How To Shock Tune Your Chassis
Courtesy of Bilstein Shocks
Study the current Bilstein set-up recommendations for your particular type of racing. These combinations are tested and proven successful, but due to the many variables that come into play under racing conditions, it is to your advantage to have a basic understanding of how shock damping rates affect your lap times. Adjustments can then be made with reason and understanding. Simply stated, shock absorbers convert the kinetic energy of the spring movements into heat. This heat is then dissipated into the air through the shock tube or body. In practical application, shock absorbers are necessary to maintain maximum tire patch contact to the track as the car corners and negotiates irregularities on the race track surface.
Spring rates determine how far your chassis rolls, pitches or squats. Shock rates determine the length of time it takes for each of these movements to occur.
Rebound damping controls the movement of that part of the car's sprung mass that is stored in a compressed spring. The rebound damping rate determines how long it takes for the compressed spring to return to the static ride height. The larger the rebound figure, the more the shock resists the compressed spring’s effort to rebound, and the longer it takes for the chassis to return to the static ride height.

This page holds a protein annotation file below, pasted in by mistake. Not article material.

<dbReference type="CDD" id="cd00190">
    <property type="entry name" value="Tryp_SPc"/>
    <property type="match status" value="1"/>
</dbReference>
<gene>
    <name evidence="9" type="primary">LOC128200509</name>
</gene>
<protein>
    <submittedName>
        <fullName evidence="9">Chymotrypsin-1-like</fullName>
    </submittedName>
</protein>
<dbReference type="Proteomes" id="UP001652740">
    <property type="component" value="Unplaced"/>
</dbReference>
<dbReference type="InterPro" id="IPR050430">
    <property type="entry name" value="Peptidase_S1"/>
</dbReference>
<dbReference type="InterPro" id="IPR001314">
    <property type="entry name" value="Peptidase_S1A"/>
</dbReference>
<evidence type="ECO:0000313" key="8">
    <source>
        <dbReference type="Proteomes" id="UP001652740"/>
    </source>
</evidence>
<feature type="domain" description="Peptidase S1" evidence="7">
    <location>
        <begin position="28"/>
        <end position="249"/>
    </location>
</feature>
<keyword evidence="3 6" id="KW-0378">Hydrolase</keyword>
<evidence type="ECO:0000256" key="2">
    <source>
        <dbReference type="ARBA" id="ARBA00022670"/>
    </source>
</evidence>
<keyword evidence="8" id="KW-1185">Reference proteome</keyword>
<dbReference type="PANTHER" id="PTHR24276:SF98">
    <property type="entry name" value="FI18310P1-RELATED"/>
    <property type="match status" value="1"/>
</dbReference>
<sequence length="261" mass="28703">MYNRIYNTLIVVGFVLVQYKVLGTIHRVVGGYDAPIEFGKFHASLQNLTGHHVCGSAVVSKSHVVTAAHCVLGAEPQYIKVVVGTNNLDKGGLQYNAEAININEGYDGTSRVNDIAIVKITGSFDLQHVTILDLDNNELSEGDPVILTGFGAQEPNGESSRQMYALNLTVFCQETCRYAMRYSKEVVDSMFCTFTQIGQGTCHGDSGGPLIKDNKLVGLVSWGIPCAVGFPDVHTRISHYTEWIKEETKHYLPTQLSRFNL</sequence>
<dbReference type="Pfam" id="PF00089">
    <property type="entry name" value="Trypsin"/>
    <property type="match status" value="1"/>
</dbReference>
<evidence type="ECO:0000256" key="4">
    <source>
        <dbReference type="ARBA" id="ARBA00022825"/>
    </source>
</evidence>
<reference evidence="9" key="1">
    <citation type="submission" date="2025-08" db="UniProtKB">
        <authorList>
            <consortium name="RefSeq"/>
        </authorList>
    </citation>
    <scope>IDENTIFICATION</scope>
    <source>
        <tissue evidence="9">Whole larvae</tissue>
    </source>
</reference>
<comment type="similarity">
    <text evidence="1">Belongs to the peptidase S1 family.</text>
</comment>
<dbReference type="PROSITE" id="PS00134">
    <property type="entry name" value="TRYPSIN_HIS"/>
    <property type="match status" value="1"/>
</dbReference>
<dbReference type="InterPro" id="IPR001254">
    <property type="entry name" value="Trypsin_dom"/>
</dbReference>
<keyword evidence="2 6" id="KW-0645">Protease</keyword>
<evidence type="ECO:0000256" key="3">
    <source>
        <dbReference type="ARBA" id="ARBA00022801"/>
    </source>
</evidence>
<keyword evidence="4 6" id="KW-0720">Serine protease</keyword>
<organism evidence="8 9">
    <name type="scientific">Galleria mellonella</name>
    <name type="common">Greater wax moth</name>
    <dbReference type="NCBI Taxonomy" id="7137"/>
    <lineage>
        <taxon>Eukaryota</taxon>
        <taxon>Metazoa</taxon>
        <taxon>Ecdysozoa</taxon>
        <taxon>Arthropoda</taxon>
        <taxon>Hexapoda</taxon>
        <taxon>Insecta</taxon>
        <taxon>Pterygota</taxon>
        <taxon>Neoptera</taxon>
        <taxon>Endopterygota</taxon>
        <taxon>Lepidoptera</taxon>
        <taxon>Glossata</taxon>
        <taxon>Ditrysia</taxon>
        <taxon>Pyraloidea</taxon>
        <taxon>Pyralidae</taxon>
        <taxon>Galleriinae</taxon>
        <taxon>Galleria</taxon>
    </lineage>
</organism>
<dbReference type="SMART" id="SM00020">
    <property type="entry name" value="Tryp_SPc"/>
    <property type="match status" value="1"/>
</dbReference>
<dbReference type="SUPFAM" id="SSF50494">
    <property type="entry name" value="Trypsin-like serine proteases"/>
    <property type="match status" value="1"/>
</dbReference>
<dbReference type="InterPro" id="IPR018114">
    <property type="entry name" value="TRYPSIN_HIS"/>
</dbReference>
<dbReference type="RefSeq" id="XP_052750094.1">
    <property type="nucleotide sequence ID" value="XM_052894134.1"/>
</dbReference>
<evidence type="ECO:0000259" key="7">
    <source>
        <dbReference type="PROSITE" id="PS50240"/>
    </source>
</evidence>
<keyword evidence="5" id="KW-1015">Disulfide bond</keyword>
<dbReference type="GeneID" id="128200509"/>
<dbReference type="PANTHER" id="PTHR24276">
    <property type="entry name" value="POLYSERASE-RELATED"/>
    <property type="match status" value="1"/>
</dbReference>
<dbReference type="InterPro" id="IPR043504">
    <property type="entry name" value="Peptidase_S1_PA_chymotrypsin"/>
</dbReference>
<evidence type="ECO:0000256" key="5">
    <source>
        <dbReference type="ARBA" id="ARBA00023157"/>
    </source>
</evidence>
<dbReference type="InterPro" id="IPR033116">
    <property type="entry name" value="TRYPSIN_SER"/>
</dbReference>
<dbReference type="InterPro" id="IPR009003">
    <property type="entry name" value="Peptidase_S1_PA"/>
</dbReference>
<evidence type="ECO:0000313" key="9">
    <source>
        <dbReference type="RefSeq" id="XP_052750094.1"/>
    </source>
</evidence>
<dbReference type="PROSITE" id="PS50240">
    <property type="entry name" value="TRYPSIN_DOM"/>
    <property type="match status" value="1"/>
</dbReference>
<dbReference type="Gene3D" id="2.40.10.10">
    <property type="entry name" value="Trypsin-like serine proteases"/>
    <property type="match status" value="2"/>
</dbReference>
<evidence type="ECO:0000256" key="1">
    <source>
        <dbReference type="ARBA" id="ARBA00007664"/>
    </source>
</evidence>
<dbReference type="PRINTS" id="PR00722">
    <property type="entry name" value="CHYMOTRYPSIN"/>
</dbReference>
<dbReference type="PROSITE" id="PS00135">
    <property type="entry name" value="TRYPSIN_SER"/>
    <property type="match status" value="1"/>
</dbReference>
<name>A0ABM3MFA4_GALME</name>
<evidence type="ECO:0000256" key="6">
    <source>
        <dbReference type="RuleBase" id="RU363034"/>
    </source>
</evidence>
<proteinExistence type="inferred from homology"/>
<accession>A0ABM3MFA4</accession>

Compression damping controls only the oscillation of the car’s unsprung weight. Therefore, it is normal to use less compression damping than rebound damping. The exception occurs when we choose to slow the downward movement on a particular corner of the car to mimic the effect of a stiffer spring.
Here are some guide lines to use when shock tuning your chassis at the track or making the best decisions during initial set-up. We are making the assumption that you have removed as many variables as possible and are using the best combination of springs, weight, wheel spacers, tire compound, stagger, etc.
Utilizing the “Think Track” below, study the following list of suggestions. These are not rules, not even rules of thumb, but they are tendencies that are more often true than not when racing late models and modifieds on asphalt or dirt surfaces.